My role in EPOCA Arctic
I am involved in the benthic part of EPOCA running in May this year (2009). I will be in the arctic from the very start of the trip, as myself and Helen Findlay will be setting up the seawater acidification systems in the laboratory supplying all the scientists with seawater of different pHs and temperatures for their experiments (service 1). I will also be conducting research once everything is set up: investigating the effect of elevated CO2 and temperature on metabolism, calcification and regeneration capacity (regrowth of arms) in a brittlestar that lives buried in the sediment on the seafloor (study 8). The brittlestar species I will look at is closely related to another species that I have already studied back in the UK, so I will be able to compare the response of arctic and temperate species. I will also be looking at fertilisation success and gamete development in a range echinoderm species (brittlestars and sea urchins) (study 10).
My thoughts on the trip
This will be my second trip to Ny Alesund in the arctic, as I also went up for a month in August 2008. I am looking forward to going back – particularly because we are going much earlier in the year and there will be far more snow than last time! It is going to be hard work but we have the advantage that it will be 24 hour sunlight so we will hopefully have time to explore and enjoy our special surroundings.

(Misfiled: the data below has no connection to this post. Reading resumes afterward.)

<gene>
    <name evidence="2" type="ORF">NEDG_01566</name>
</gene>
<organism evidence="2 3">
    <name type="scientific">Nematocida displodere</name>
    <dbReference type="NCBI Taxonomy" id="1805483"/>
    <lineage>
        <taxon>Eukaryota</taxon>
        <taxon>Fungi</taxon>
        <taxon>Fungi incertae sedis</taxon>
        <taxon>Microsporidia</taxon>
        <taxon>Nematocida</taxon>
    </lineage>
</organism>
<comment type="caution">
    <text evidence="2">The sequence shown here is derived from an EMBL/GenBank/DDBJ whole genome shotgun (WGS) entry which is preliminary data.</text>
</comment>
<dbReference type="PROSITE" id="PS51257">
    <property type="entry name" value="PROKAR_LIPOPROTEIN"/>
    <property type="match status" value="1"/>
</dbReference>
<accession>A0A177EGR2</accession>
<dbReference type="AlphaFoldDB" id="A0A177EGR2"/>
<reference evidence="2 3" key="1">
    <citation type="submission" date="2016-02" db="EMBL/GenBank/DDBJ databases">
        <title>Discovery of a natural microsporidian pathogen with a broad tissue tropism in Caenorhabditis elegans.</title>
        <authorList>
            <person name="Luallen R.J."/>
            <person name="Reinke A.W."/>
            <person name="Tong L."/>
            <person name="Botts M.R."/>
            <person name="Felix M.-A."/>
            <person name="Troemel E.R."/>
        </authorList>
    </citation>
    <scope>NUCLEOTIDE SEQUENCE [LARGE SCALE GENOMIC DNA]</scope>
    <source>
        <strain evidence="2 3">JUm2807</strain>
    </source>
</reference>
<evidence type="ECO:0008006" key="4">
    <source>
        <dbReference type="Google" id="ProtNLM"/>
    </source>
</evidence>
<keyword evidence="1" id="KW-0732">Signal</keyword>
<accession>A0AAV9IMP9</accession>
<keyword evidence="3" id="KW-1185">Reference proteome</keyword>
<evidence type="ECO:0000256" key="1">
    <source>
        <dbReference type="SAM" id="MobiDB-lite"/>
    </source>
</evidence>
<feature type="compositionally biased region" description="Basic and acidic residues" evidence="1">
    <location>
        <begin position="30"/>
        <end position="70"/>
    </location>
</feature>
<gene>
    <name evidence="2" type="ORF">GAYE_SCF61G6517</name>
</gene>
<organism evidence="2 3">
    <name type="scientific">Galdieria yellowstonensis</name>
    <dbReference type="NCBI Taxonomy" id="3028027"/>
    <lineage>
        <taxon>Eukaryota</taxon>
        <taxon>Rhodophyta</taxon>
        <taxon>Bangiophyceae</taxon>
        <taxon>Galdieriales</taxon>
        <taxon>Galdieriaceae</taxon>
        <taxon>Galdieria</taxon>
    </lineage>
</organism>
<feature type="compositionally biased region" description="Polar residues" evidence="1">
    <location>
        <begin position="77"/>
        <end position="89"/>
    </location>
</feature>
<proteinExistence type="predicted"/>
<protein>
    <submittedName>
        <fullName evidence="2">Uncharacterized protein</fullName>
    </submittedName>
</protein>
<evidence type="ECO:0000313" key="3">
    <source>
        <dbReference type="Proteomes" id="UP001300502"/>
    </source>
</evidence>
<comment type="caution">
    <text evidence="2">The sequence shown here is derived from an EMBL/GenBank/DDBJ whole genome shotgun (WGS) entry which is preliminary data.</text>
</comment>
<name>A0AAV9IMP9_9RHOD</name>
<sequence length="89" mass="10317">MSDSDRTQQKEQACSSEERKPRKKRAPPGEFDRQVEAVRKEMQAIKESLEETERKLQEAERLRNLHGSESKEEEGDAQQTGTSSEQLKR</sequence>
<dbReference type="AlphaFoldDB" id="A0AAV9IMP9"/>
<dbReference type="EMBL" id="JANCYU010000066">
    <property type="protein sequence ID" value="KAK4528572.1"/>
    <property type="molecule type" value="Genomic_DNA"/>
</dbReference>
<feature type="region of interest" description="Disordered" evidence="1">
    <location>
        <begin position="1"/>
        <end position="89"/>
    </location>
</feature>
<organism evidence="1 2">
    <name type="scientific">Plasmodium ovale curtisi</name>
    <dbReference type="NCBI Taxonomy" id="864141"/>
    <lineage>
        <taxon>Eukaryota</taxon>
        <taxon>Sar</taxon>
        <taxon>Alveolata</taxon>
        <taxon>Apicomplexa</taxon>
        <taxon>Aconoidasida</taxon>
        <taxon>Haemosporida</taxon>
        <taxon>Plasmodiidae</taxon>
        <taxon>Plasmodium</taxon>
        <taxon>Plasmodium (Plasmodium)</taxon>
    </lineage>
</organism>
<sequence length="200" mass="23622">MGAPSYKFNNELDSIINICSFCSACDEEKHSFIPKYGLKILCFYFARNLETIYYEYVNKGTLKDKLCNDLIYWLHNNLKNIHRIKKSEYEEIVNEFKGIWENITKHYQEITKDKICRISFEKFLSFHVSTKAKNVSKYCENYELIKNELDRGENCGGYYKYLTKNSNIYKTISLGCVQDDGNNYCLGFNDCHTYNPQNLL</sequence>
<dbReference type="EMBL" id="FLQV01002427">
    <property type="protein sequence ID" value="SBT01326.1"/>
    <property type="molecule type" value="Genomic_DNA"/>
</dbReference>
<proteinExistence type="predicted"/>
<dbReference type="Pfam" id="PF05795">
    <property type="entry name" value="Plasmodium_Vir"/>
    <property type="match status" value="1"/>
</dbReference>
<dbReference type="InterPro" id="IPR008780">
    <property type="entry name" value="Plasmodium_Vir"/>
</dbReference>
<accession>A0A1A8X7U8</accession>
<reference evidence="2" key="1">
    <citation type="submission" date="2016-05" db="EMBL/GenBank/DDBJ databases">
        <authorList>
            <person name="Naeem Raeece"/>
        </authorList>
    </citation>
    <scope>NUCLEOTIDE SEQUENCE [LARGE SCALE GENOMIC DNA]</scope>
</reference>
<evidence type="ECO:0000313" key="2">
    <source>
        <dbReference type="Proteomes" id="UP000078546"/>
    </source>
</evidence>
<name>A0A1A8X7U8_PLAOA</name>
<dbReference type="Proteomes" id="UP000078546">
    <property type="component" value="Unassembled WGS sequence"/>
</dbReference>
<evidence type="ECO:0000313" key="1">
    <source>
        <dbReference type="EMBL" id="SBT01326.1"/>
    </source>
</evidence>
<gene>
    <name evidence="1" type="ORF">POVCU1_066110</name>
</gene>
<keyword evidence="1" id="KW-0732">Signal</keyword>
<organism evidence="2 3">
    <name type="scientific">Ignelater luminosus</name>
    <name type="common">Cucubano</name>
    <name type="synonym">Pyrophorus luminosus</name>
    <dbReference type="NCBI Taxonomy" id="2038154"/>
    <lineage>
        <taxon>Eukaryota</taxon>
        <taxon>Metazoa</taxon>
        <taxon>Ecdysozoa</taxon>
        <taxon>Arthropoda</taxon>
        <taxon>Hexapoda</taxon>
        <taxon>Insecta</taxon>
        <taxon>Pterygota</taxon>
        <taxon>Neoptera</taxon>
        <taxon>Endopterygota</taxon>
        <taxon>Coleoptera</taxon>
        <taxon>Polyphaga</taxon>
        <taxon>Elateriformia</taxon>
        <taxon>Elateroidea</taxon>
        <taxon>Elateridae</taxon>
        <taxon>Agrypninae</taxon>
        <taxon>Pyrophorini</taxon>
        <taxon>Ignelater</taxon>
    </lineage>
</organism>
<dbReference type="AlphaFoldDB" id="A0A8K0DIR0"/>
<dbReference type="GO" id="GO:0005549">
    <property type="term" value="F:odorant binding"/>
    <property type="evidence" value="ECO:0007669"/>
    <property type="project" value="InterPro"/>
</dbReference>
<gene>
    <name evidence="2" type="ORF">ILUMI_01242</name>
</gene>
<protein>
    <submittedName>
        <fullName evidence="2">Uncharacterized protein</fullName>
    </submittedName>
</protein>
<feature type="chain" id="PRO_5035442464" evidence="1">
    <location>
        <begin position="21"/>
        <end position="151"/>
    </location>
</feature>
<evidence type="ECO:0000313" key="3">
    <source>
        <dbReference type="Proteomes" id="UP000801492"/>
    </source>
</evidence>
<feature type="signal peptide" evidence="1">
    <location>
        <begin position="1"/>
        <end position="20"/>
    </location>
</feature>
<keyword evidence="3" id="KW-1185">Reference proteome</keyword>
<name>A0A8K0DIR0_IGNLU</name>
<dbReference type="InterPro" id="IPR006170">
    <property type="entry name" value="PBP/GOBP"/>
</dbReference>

More about my research
I study the physiological effects of increasing ocean acidity and temperature on marine organisms – primarily ophiuroid brittlestars. I look at the effects on metabolism, growth, reproduction, calcification, regrowth and functional recovery (as brittlestars are echinoderms they are capable of regrowing their arms). I am in the final year of my PhD at Plymouth Marine Laboratory now so this research in the arctic will be among the last experimental work of my PhD, and in the mean time I am writing up and publishing the rest of my work – and resisting the urge to do “just one more thing” in the lab!